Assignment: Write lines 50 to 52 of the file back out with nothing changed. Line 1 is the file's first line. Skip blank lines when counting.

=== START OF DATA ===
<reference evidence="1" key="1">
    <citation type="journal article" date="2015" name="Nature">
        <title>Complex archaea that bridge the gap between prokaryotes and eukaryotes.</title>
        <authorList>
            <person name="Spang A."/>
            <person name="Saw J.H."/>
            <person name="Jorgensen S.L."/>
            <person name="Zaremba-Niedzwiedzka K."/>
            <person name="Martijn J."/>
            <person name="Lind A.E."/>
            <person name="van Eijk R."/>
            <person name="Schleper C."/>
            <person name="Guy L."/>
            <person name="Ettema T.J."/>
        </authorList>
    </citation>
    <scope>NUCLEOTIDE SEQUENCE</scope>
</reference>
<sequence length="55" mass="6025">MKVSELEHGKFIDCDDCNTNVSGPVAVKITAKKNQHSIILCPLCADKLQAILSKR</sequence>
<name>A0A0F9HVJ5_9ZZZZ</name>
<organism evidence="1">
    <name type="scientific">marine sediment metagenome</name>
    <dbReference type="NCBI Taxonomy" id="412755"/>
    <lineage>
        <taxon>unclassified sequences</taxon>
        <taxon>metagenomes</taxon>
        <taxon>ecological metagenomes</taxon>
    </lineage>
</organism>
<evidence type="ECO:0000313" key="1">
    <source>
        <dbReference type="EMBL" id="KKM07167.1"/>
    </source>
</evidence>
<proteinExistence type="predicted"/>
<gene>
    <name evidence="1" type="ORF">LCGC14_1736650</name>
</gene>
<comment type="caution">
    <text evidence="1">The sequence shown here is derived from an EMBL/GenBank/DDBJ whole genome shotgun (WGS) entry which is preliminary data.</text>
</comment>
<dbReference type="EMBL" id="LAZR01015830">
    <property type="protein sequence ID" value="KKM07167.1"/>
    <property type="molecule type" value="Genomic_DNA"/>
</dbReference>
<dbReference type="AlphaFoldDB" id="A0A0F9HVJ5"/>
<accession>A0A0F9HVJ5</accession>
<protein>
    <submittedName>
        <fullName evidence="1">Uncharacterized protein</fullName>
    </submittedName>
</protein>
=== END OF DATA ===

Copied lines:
        <fullName evidence="1">Uncharacterized protein</fullName>
    </submittedName>
</protein>